A few days ago, a user of Shmeppy reported several bugs on Discord. He was worried about making me feel bad and apologized for reporting so many bugs at once. I responded with:

Don't worry, I'm used to all kinds of users giving feedback in all manner of frequencies and tones. You'll have a hard time affecting me much.

But this is a serious oversimplification. I think it was a mistake for me to say this and a mistake for me to think it.

The Real Effect of Criticisim

I can think of plenty of times in my life that criticism made my face burn with embarrassment, when I'd be anxious for an entire week, or when it'd cause me to hastily make decisions I'd later regret (like implementing a bad feature and hurting the quality of my product).

I am affected by criticism, dramatically. Even right this moment, standing on the shoulders of 19 years of experience building stuff and showing that stuff to people, I'm not sure that my current endeavor will be successful and when someone implies that it won't be I can get terrified, anxious, and angry at the person.

Criticism doesn't necessarily affect me less than it did when I was younger. Instead I just have lots of tools for taking care of myself.

This is the source of my confidence: I know that regardless of what a user says, I'll be able to take care of myself. I may…

  • sit down on my giant bean bag and give my anxiety my full attention until it subsides.
  • write in my journal.
  • write an angry blog post.
  • talk to someone I trust to listen to me and support me.
  • go running.
  • take a day off and let myself do whatever I want.
  • absorb myself into a book or video game and deal with my feelings when they've been blunted.

Lashing Out

Very rarely will I lash out at someone who's giving me criticism on a product I'm building.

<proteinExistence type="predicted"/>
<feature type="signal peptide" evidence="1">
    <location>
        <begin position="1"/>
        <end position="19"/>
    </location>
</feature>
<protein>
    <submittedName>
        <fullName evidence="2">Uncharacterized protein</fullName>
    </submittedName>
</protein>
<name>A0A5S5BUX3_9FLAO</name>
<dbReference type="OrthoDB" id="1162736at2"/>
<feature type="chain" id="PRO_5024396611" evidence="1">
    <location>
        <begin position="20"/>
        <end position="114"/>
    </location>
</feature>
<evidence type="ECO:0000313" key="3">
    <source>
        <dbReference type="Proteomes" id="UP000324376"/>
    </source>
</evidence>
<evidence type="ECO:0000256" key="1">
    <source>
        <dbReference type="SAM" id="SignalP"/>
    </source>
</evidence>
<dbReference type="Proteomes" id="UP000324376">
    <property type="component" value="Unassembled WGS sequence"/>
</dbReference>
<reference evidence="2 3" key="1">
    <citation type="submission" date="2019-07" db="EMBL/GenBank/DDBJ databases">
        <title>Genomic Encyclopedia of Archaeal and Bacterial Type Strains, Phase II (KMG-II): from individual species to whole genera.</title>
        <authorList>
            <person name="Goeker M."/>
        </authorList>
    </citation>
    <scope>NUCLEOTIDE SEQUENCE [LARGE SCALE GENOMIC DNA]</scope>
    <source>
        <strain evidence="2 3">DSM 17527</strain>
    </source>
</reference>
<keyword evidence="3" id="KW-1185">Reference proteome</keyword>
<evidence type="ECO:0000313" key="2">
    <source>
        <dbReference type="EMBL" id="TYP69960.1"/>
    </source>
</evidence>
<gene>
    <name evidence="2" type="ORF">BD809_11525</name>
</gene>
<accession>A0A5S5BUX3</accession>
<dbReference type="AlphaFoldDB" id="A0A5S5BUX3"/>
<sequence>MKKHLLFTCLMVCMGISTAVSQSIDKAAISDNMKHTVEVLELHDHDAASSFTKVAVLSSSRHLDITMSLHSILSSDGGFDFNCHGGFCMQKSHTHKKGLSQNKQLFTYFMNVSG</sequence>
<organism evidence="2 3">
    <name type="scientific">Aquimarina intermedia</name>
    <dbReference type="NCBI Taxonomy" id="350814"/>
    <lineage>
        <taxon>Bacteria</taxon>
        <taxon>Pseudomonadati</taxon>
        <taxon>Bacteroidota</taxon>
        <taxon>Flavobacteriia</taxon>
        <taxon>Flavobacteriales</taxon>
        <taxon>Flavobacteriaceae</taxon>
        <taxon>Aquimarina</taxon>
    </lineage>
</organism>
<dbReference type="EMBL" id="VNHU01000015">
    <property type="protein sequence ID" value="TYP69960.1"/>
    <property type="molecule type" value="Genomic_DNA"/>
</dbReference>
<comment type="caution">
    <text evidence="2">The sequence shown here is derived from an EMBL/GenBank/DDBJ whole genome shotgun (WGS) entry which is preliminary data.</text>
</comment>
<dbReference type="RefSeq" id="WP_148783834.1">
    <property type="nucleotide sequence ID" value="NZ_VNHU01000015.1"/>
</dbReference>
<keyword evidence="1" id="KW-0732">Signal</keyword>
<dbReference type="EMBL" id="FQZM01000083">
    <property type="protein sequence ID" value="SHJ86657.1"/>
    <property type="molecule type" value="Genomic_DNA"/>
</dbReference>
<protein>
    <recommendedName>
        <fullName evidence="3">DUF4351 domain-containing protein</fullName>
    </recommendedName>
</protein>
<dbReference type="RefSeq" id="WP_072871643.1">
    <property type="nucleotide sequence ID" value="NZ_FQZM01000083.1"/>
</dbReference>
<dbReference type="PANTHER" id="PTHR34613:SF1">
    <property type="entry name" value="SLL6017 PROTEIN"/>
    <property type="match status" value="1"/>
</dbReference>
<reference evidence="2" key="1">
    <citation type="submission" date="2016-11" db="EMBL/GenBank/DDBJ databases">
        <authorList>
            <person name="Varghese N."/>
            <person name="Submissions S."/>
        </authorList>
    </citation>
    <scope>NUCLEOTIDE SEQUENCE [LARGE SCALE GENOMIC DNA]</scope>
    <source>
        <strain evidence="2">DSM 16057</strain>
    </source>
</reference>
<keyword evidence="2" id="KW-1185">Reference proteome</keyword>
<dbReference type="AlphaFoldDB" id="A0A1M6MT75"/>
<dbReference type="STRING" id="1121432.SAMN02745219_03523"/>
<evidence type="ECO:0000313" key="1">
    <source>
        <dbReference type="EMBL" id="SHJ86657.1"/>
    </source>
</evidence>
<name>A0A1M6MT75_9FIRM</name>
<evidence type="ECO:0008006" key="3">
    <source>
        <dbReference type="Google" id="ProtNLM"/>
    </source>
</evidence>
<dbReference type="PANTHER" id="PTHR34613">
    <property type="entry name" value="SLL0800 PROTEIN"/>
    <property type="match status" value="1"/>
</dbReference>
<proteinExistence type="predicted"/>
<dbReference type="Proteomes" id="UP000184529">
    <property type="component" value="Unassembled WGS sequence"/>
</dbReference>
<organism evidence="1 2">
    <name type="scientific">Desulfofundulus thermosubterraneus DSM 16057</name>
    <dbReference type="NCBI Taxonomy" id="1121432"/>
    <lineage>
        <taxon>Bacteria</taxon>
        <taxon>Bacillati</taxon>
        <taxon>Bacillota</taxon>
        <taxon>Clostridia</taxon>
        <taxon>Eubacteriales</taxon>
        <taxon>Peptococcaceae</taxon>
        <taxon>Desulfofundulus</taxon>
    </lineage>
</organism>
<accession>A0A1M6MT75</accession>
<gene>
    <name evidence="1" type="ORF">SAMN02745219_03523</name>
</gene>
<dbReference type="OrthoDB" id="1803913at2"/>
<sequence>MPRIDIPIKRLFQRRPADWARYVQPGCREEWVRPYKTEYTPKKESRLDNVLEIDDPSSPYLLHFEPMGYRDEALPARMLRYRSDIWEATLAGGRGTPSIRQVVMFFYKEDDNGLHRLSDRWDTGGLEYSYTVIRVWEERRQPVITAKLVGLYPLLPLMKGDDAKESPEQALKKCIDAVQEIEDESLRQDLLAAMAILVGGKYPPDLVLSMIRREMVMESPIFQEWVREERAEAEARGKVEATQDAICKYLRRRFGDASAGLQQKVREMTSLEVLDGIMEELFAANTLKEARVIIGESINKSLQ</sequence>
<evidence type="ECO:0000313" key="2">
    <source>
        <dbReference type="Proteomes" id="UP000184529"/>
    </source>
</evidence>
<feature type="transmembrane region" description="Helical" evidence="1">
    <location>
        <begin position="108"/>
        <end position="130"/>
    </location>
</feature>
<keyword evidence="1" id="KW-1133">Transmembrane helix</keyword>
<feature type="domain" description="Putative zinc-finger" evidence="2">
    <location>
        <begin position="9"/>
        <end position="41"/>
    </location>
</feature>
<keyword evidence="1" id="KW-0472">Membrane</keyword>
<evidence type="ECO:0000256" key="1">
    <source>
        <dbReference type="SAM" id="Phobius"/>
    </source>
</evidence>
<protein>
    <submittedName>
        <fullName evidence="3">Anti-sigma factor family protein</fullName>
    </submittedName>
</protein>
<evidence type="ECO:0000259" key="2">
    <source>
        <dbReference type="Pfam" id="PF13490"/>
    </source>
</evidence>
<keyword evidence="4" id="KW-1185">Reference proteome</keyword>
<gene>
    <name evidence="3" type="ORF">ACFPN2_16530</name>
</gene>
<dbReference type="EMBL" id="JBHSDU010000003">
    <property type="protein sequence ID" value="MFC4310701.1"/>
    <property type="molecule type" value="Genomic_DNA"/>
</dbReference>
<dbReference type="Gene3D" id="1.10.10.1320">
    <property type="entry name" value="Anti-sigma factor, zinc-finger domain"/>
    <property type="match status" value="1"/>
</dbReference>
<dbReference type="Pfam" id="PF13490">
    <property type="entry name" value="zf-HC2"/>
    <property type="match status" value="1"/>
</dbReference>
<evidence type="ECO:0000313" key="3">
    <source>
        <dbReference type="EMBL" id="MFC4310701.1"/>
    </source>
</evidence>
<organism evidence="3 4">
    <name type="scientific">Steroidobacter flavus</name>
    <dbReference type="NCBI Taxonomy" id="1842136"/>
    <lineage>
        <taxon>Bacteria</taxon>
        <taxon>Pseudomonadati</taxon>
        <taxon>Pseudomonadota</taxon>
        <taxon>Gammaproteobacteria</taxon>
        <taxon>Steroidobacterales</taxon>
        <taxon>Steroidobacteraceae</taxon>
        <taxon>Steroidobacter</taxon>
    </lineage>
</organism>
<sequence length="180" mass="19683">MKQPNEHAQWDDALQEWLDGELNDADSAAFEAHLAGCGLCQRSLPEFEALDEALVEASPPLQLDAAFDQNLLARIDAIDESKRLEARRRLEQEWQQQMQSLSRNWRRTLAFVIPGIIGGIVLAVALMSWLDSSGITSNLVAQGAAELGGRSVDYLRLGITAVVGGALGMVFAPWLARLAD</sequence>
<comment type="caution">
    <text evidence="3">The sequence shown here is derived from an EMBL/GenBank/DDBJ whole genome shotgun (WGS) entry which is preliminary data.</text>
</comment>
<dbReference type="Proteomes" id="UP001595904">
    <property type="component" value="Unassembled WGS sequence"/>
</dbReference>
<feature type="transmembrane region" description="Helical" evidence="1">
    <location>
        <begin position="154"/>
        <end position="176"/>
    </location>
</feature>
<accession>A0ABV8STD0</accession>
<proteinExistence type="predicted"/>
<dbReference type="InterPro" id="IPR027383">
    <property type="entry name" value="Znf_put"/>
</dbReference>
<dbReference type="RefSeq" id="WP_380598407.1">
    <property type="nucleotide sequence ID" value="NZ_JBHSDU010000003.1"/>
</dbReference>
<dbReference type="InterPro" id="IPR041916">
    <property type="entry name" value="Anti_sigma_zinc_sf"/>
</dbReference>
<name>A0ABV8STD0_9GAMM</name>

I've learned to value the ability to rise to confrontation: to repeatedly interrupt a doctor who's rambling, to flick off the older woman who proceeded out of order at a 4-way stop, or to correct someone when they say "he" when referring to me (still working on this one). I also don't think "keeping discourse civil" should be valued because it's a method of oppression.

But when a user is angry about something I made it's usually because (a) it's seriously affecting their lives, (b) I'm the person with the power to fix it, and (c) I'm not fixing it. So in these cases I usually try to put them first and focus on validation. I know I can take care of myself afterwards.

Looking Back

I think it's easy for me to write-off all the work I've done on myself to get a grip on my anxieties. But I've really done a lot, and there's way more for me to do.

I think it sets a poor example for other people who're building things and trying to handle their own anxieties for me to say "you'll have a hard time affecting me."

I also think it sets me up for failure long-term. I can learn a lot more about handling my anxiety but if I'm in the mindset that I've learned all there is to know I'm just hurting myself.


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